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Hannaford Hall

88 Bedford Street

Portland, ME 04101

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"Penobscot Sense of Place: The Relationship Between Land, Language, and Penobscot Culture," a lecture by James Francis

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Penobscot Sense of Place: The Relationship Between Land, Language, and Penobscot Culture

Director of the Office of Historic and Cultural Preservation at the Penobscot Nation and tribal historian, James E. Francis Sr. (Penobscot) will unpack stories about the origin and meaning of geographic place names in what is now known as Maine from a Wabanaki perspective. Wabanaki, part of the Algonkian language group, is the first language of Maine, and each tribe has a distinct language that expresses worldview. The original words of this land – Casco, Katahdin, Kennebec, Androscoggin, Pemaquid – can be found on any map of Maine today. As settlers colonized Maine with a dominant English language system, they named towns after their founding fathers or English homelands, resulting in a situation where Wabanaki people are now living in a deeply familiar place populated with foreign words. In his presentation, Mr. Francis will illuminate the relationship between natural resources, place names, and Wabanaki worldview. And through place names, Mr. Francis reveals the continued legacies of colonial violence on the landscape as well as the continuation of Indigenous adaptation, endurance, and resistance. This is a fantastic opportunity for anyone, but particularly educators, to learn from a master historian, teacher, artist, and speaker!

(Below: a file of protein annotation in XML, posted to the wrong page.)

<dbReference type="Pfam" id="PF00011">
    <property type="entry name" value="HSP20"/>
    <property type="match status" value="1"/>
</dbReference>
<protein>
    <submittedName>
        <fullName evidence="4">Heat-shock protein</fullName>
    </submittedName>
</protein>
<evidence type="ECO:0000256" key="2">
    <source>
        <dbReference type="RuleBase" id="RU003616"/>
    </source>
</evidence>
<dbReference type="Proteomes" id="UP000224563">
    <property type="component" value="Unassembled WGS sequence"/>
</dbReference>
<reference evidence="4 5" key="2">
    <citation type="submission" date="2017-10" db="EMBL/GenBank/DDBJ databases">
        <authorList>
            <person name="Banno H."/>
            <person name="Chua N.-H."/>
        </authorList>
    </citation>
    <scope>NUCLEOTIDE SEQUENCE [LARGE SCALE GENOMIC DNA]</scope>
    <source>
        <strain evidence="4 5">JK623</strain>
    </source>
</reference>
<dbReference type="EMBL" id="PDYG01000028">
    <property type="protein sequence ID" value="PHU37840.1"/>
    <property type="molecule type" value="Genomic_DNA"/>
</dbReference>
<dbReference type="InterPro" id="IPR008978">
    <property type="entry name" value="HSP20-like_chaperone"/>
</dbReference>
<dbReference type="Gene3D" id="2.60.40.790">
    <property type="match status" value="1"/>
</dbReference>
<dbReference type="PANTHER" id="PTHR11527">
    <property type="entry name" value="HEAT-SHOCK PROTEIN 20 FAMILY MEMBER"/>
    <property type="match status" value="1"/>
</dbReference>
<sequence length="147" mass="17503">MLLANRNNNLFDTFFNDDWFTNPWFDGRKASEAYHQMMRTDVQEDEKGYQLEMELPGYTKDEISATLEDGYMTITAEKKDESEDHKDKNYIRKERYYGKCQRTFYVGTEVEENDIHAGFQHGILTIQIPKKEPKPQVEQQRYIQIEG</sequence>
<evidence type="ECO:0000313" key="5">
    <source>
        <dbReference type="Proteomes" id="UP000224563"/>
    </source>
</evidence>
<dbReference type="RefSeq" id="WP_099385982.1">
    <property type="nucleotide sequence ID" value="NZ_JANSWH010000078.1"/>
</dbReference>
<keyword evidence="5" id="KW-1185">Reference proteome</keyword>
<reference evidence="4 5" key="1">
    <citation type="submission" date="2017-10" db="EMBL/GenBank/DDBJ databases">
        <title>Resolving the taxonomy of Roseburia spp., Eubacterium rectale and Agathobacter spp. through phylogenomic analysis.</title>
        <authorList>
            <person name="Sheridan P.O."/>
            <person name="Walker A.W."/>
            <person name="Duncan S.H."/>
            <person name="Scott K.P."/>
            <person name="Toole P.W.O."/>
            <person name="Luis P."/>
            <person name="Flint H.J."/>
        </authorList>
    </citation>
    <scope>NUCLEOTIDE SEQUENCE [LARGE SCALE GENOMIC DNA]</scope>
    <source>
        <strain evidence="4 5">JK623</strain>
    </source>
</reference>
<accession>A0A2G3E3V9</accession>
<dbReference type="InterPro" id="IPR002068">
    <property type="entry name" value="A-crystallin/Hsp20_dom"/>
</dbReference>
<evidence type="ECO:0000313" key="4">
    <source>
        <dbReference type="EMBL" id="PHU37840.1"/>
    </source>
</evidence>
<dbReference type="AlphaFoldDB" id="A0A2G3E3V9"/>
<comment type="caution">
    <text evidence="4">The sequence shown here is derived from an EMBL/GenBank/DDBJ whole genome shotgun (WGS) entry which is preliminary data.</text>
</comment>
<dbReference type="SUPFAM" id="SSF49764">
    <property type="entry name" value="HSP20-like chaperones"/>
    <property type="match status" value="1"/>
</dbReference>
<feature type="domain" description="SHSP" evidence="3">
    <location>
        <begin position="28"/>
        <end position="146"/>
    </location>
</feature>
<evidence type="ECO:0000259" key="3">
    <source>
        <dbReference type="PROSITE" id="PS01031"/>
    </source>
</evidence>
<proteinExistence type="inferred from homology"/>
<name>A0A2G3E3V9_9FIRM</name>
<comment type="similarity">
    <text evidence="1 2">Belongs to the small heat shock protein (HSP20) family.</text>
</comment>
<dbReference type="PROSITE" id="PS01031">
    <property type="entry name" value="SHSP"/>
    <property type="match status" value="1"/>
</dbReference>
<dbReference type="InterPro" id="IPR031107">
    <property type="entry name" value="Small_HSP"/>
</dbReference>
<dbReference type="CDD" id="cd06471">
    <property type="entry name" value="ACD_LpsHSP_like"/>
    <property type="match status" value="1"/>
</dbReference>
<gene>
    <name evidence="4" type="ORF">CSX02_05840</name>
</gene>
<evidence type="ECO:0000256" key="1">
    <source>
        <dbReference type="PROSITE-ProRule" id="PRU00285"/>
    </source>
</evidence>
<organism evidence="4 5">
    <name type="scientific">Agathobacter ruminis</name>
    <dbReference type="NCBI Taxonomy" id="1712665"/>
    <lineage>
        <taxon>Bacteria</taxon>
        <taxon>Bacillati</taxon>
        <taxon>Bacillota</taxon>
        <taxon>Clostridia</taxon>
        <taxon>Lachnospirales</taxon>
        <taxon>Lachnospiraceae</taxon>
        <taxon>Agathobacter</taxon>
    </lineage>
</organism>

Sponsored by the Osher Map Library and Smith Center for Cartographic Education at the University of Southern Maine, and the Wabanaki Studies Initiative of the Portland Public Schools.

[Photograph by James Francis]

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Hannaford Hall

88 Bedford Street

Portland, ME 04101

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